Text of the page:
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Torrez - The Evening Drag

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Artist: Torrez

Album: The Evening Drag

Label: Kimchee

Review date: Jan. 27, 2003

Dragging at Night


To most, the endearing thing about Torrez comes from their Portsmouth, NH roots. Needless to say, any alternative weekly scribe or internet biographer [or music reviewer, for that matter] starts there. It seems any act not from some metropolitan scene is an anomaly.

It so follows that their music evokes said environment. Portsmouth, then, is a kind of Twin Peaks wonderland. Snow falling in large chunky flakes, flickering windows hinting at the whiskey-soaked air of an unfinished basement. In the center of the second-hand rug on the concrete floor, a local songbird flitters into a duct-taped microphone, flanked by a small group of multi-talented locals.

Listening to The Evening Drag, it's difficult not to get pulled into this romantic vision. Kimberlee Torres has that staid, elegant sound, not necessarily cute and not rough in any way; custom cut for late-night radio. Her capable bandmates duteously color a noir soundscape: brushed snares, maintained tremolo, chiming reverb. Our old friend the mellowtron serves to fill the scenery.

The band makes every effort to put you in the mood, as well, from the blood-red window on the cover to titles like "Trembling/Freezing" and "A New Despair." Indeed, a drum track was even recorded at "the Electric Cave." Combined with the lush audio wthin, Torrez crafts a work with all the weight and warmth of a midnight moon.

Torrez does have a tendency to plod a bit with each song in a similar tempo. The trend of overly-swooning production also dominates the album. But, this in fact is the precise reason people will be drawn to it. There are no punk rock covers, no hidden tracks and no real surprises. The album's climax, "The Evening Sun," is a kind of reward, its trance-induced percussion keeping you contained as the cello and omnichord spin you around. Other standout tracks include the scene-setting opener "The Girls Will Haunt You, and the almost spiritual "The Flame," with its pleasant repetition and reverse.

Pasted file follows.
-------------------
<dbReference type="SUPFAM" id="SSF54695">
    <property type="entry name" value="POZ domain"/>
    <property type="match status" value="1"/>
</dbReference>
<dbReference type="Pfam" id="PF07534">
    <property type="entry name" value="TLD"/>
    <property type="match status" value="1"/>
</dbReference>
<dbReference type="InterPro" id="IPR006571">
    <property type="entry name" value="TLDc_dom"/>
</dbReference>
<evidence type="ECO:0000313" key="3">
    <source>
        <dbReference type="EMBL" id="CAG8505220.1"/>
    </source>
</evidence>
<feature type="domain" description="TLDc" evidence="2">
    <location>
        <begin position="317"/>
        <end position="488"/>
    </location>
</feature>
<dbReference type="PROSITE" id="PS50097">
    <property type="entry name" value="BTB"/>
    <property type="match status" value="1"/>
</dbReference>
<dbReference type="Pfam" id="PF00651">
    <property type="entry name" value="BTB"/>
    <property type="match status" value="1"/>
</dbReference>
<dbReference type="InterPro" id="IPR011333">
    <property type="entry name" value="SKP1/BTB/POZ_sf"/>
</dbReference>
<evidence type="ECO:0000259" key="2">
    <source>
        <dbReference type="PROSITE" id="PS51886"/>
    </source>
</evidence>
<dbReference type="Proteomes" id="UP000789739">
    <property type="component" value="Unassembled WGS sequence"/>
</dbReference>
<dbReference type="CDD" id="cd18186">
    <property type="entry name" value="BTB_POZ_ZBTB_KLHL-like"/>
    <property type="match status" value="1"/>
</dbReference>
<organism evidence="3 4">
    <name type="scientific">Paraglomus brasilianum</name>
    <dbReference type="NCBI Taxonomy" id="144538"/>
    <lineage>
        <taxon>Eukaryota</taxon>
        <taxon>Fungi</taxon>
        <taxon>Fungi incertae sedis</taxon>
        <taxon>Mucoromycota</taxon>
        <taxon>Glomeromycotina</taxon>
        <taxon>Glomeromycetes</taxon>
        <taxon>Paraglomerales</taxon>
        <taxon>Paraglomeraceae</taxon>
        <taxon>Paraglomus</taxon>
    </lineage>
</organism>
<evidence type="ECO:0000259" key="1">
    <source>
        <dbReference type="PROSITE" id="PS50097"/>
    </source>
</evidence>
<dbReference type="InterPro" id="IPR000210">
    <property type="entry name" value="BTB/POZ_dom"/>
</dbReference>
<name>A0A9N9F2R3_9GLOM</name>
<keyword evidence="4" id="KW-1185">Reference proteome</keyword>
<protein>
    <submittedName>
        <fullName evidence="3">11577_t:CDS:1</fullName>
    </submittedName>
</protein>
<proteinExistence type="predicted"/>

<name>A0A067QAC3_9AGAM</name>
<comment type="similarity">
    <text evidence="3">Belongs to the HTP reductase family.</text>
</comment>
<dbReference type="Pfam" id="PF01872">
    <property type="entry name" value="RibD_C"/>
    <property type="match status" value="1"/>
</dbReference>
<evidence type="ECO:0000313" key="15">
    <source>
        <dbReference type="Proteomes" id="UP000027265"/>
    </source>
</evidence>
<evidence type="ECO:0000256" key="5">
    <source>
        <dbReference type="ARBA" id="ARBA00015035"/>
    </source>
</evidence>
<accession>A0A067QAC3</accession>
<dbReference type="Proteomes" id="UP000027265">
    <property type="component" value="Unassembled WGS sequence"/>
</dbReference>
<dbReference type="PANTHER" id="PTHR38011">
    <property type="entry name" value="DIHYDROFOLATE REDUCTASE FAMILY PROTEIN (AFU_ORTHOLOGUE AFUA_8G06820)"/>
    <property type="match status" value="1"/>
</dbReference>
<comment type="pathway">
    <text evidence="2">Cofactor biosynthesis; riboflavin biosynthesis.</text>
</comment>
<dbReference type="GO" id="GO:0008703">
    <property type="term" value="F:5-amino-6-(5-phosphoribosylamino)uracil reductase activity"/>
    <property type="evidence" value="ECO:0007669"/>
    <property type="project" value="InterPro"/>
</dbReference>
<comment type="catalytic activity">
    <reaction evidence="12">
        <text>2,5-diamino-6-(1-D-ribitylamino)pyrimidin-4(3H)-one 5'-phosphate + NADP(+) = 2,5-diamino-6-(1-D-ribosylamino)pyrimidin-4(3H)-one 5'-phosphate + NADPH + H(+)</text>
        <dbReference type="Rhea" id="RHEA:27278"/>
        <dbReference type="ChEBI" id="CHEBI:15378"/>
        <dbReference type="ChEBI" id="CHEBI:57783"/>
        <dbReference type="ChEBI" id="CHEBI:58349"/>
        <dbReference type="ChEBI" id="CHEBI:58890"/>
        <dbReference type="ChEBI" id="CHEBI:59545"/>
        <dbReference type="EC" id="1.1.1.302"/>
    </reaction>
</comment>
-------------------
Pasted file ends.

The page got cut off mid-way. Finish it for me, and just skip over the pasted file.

If you're in the mood for a dreamy, mournful soundtrack, Torrez delivers. It the kind of thing you might find on repeat, in the kitchen after the party, wax fixing a placemat to the oak table someone had used as a pillow. The lone light over the sink attracting a moth or two. Ergo, the evening drag.

One of Boston's best indies, Kimchee, has a real fine debut on its hands. It will maintain consistent sales and is just the kind of album a band could base a career on. There is little doubt the band will move a couple of CDs at each rouge-lit gig, as curious couples will fall in love to their steady sound.

But it's up to Torres to maybe redraw a few of its patented sounds, and exceed a few expectations. Only then will they outgrow their anomalous roots.

By David Day

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